When Words Mask Discrimination

A supervisor criticizes an employee, referring to the female clerical worker as "another foolish person whom we shouldn't have hired." The employee, in turn, feels that the supervisor's criticism is, in effect, a form of racial harassment.

I don't know what the supervisor meant by his unfortunate choice of words; however, his criticisms should have referred only to the employee's.

Obviously upset by those words, the employee consulted a lawyer who subsequently informed her that she had been victimized by racially charged code words. The lawyer said he would be happy to sue the woman's supervisor and his employer under Title VII of the Civil Rights Act.

A crazy scenario? Not really. For many years the law has required that the workplace be free of explicit racial epithets; however, meeting those minimum requirements is no longer sufficient. Employers, human resources executives and supervisors must now make sure that the workplace is free of any words that can be cons1d as racial code words.

The Court of Appeals for the 3rd Circuit clearly spells this out in Aman v. Court Furniture Rental. The court stated that racially implicit code words can indeed create a workplace environment that violates the civil rights of employees.

The court further stated that "while Title VII does not prohibit racist thought, the law does require that employers prevent such views from affecting the work environment....Title VII tolerates no racial discrimination, subtle or otherwise."


What can employers and human resources executives do to avoid being the targets of such suits?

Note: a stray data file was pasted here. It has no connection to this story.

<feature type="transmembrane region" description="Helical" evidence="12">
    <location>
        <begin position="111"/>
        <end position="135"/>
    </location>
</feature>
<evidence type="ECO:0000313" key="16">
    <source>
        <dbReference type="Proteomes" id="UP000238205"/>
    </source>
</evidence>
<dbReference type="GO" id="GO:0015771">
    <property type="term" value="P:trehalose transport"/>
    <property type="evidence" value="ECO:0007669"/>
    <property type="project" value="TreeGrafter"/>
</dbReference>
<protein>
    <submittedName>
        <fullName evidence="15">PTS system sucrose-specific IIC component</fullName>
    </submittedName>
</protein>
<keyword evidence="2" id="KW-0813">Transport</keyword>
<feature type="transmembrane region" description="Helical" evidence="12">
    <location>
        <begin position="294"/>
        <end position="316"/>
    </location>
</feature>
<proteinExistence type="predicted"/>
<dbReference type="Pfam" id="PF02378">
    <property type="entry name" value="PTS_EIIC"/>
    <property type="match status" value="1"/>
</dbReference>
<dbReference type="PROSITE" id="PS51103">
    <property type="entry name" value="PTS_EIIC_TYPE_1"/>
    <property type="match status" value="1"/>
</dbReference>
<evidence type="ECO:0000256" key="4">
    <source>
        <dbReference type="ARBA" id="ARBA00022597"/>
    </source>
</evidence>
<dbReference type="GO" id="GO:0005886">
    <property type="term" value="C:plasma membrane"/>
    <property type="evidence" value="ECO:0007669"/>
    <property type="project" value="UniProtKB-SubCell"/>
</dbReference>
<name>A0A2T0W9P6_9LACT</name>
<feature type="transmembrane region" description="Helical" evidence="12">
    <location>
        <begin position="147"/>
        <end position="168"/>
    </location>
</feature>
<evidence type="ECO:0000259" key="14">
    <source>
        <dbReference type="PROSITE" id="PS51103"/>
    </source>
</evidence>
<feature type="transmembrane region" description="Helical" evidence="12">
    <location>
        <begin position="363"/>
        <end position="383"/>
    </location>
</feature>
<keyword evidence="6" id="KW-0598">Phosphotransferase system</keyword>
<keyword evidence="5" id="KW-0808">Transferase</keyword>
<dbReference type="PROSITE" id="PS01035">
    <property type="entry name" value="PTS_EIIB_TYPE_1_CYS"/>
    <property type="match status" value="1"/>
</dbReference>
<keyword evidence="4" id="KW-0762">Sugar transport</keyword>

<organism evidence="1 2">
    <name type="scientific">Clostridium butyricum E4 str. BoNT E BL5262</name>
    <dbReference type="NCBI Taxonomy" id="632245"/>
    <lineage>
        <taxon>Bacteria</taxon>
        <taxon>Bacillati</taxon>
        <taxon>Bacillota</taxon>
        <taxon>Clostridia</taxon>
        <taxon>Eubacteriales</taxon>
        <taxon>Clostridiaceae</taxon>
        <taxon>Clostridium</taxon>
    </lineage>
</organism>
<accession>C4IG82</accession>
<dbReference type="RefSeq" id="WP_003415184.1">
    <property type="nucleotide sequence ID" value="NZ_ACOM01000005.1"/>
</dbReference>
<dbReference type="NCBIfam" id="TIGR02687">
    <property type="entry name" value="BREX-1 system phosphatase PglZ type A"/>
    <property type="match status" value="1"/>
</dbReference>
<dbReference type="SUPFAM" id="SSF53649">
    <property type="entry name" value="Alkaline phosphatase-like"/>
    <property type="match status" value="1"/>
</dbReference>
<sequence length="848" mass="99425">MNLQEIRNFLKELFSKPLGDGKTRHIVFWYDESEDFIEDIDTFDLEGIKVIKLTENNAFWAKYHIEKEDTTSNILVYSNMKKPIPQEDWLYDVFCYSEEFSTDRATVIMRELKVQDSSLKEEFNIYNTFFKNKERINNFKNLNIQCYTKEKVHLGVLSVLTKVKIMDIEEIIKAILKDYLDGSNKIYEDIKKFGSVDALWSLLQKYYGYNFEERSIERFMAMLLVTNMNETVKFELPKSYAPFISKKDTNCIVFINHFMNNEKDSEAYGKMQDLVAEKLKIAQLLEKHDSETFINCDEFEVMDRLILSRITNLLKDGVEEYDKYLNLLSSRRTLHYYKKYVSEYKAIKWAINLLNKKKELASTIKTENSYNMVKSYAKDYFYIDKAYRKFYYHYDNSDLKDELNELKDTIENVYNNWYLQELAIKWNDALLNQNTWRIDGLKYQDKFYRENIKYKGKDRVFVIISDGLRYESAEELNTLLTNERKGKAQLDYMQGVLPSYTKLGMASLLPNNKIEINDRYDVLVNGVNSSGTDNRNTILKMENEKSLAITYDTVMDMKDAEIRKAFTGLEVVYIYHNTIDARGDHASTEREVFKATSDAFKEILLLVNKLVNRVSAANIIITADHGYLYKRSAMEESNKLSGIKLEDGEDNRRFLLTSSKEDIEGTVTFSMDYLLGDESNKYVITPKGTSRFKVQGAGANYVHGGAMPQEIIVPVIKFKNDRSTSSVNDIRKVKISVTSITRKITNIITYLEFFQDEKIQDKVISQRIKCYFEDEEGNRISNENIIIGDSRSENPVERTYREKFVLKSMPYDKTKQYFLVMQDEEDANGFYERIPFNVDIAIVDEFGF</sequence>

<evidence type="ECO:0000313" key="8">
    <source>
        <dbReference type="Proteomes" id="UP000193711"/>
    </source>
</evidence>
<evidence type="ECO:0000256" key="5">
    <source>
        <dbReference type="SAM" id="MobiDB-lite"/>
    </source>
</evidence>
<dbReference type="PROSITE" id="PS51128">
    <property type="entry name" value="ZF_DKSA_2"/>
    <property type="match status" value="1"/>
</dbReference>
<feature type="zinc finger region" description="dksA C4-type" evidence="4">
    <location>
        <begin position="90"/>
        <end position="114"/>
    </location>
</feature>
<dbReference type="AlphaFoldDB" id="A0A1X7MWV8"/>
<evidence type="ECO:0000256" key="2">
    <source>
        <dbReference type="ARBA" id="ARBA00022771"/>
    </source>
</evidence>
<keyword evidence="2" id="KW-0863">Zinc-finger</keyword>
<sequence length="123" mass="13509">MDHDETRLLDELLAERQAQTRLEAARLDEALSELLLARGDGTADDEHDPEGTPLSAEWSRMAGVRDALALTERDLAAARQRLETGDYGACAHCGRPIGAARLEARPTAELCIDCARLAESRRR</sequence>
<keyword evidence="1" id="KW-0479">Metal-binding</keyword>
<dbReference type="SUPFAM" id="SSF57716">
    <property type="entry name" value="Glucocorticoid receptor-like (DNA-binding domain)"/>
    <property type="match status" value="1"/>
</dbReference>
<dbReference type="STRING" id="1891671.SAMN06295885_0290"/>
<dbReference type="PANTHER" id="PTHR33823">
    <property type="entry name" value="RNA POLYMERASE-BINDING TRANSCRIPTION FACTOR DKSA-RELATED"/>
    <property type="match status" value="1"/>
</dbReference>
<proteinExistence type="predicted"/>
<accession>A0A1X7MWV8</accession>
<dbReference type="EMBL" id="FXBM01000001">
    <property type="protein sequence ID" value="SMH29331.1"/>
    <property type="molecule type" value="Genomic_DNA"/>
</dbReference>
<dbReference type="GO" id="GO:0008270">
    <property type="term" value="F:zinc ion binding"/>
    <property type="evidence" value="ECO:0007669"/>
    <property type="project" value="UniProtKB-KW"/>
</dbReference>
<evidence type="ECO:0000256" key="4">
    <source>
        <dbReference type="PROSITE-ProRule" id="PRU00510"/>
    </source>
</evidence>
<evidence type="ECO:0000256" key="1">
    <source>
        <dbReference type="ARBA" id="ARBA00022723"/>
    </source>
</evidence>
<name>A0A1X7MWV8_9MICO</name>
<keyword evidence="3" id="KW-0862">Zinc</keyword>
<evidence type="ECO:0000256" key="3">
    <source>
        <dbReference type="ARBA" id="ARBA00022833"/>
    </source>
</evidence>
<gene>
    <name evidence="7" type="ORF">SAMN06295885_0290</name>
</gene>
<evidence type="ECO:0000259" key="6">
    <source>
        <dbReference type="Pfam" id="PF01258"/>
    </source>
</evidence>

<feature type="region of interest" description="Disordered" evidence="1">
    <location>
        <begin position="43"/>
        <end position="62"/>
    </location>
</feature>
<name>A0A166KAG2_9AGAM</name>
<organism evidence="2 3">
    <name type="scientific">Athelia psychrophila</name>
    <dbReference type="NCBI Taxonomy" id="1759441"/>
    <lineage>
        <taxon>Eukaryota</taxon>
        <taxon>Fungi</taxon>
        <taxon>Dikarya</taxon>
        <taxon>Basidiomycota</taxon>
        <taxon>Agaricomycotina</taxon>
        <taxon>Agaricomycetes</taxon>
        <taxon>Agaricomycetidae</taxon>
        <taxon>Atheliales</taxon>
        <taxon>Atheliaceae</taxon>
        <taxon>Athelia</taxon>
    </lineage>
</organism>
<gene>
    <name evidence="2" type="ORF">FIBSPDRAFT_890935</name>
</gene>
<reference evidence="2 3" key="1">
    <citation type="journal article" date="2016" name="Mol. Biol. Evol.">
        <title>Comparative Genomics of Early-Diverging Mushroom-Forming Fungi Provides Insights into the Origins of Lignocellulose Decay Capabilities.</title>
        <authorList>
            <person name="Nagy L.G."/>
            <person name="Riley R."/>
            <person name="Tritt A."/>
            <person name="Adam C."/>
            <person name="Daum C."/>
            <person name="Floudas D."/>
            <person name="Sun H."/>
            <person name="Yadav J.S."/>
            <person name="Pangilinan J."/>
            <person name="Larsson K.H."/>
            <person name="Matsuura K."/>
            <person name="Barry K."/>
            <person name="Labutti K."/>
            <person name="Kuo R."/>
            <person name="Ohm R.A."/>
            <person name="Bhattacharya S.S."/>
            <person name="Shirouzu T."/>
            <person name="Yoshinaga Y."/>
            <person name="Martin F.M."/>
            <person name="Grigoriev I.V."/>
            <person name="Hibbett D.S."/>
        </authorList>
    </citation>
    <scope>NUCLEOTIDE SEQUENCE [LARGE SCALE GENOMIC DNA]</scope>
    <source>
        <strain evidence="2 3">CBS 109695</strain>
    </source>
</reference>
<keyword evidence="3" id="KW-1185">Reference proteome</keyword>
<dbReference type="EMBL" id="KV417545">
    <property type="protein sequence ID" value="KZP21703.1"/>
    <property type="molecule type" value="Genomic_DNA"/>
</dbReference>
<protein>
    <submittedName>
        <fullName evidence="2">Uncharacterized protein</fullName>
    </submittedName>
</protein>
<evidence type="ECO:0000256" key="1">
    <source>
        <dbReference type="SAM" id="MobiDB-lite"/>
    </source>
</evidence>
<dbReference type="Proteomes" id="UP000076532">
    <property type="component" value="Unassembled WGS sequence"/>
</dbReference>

To begin, racial epithets, implied or explicit, have no place in the workplace and should be extirpated by all responsible employers. While no employers had been informed, by either legislatures or judiciaries, that such expressions as "you people," "poor people like you" and "one of them" are racial code words, the Court of Appeals stated that those specific words can be evidence of a pattern of conduct that indicates a hostile work environment. Therefore, it is up to individual organizations to be proactive in preventing such expressions.

The rules of the workplace have certainly changed, and human resources executives have a new responsibility to make sure that all new hires, especially supervisory personnel, understand what constitutes racial code words.

In order to avoid being targets of lawsuits under Title VII of the Civil Rights Act, every company should formulate an employee policy on the use of code words. The policy should give examples of code words to be avoided, such as those noted in the box to the left, and establish a complaint procedure in the event that such words are uttered. In addition, each company should make all supervisory personnel sensitive to possible interpretations of subtle code words and train them to "nip such problems in the bud" so they can correct potentially inflammatory situations before they give rise to legal issues. Furthermore, each company should be prepared to conduct seminars or initiate other means of communication (written or verbal) for teaching employees about how to avoid the use of offensive words. Finally, each company must regularly communicate to all of its employees that any violations of code-word rules will result in termination or other sanctions.

Altogether, employees and employers should avoid racial code words in the workplace, not only because such expressions will result in a racially charged and hostile work environment that will significantly reduce productivity by diminishing worker morale, but because the utterance of such words will probably result in expensive and time-consuming litigation as well as enormous judgments.

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